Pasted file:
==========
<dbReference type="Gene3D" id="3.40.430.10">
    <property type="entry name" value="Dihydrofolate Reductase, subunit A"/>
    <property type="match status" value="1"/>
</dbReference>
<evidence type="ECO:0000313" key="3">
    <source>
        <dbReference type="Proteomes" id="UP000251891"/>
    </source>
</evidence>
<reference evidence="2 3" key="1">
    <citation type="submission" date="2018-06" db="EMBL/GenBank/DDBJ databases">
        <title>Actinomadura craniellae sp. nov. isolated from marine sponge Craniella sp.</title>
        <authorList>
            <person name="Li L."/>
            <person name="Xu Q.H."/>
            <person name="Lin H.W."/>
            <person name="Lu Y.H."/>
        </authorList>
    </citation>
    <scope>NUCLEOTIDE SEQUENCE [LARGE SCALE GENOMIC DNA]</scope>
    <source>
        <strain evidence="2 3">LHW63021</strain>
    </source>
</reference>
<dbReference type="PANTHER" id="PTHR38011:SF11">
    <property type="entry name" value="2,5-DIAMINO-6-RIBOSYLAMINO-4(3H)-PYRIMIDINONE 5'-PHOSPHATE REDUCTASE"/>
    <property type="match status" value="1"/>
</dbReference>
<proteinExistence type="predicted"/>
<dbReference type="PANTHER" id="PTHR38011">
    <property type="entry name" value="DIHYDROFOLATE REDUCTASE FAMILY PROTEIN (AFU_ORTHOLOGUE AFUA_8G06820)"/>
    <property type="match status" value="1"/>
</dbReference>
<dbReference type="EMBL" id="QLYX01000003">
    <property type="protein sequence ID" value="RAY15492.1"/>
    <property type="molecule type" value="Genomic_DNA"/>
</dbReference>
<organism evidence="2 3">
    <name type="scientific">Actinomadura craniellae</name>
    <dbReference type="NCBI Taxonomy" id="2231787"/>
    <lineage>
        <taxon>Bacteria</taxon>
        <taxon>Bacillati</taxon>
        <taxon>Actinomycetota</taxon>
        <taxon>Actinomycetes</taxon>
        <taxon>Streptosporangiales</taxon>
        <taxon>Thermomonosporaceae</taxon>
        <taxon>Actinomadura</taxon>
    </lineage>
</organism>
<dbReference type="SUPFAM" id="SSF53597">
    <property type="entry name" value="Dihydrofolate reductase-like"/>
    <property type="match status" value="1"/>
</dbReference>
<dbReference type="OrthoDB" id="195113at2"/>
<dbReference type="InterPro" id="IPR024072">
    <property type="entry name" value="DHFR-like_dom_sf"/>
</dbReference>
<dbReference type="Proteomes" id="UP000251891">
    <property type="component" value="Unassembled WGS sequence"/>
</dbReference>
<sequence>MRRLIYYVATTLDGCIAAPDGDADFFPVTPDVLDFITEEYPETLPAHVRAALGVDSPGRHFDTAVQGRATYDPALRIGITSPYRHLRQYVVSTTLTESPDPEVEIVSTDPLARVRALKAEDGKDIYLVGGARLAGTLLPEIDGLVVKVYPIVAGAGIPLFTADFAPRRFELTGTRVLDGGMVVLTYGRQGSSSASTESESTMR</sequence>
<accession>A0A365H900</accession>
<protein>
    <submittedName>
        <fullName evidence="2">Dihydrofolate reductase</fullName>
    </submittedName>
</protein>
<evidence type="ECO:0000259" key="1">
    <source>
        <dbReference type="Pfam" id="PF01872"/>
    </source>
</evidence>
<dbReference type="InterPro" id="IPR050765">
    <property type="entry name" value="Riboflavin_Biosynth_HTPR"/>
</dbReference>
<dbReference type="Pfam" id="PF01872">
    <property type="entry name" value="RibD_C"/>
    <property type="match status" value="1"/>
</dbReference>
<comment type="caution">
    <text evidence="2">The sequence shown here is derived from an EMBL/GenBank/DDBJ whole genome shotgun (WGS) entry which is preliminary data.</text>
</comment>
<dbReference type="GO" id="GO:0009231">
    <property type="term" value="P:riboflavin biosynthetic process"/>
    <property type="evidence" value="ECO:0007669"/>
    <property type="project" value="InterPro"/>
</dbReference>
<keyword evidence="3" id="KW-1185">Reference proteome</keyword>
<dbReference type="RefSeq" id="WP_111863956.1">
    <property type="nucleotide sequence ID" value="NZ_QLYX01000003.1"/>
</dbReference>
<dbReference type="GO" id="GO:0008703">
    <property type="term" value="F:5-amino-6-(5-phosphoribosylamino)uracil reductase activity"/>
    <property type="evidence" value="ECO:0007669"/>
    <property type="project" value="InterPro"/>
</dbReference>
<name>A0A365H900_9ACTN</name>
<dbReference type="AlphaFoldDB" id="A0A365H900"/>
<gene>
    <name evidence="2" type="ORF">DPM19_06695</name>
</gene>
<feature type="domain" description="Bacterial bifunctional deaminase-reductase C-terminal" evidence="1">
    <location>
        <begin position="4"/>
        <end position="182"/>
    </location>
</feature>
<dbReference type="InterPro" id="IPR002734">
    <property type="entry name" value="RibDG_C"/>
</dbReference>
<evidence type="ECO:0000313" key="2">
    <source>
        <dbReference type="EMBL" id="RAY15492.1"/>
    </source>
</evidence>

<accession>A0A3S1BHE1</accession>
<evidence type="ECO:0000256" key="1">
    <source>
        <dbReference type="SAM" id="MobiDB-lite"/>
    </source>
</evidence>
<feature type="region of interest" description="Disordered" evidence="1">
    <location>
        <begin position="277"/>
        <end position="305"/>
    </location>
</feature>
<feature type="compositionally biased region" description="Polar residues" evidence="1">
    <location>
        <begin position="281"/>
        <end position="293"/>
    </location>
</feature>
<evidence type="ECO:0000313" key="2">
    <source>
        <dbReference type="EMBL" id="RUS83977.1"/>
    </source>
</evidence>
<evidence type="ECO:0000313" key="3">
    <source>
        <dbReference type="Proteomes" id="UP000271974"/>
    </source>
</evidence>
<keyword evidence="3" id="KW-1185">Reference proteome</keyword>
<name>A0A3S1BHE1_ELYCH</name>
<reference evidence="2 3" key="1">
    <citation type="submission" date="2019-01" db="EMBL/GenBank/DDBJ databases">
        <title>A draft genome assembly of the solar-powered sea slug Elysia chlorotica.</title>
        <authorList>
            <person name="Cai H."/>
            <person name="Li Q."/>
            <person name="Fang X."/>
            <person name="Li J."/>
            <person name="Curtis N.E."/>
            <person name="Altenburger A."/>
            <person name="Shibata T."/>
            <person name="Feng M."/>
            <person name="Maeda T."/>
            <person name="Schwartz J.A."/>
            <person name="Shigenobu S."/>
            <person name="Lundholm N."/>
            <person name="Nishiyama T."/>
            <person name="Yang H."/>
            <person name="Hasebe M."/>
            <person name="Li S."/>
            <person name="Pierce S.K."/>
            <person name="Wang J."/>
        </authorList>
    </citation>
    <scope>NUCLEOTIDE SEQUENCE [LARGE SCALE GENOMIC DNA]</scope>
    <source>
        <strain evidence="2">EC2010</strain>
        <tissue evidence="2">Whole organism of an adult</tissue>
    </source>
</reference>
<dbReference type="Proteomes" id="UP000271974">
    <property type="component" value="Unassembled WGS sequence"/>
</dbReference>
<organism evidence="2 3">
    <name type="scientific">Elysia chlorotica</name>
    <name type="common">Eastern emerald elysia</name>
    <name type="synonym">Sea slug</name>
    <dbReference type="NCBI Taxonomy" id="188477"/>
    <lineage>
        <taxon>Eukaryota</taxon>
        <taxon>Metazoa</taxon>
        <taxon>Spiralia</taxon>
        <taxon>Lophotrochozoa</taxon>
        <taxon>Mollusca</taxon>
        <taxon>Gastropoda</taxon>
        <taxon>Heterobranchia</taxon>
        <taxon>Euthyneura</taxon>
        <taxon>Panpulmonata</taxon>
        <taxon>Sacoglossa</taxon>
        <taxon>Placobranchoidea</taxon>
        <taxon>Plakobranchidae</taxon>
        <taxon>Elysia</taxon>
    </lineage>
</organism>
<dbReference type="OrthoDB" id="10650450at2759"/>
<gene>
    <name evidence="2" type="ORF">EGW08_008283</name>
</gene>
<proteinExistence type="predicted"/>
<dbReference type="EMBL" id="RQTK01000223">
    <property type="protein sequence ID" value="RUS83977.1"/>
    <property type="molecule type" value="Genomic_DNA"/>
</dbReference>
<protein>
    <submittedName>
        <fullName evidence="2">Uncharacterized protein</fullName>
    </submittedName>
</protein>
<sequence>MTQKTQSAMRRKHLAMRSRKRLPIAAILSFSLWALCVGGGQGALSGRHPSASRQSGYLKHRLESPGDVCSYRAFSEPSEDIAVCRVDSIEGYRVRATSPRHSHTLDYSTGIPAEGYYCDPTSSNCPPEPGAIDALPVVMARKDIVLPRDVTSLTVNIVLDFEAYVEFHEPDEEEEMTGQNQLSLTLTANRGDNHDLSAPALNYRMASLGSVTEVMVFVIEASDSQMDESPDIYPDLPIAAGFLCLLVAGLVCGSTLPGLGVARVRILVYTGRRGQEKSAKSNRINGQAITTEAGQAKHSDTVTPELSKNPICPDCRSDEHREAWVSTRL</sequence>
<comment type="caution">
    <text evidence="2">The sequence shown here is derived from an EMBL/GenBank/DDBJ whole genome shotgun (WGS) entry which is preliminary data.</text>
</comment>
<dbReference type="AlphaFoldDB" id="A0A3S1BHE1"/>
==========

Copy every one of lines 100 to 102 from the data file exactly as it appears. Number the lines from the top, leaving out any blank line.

<gene>
    <name evidence="2" type="ORF">DPM19_06695</name>
</gene>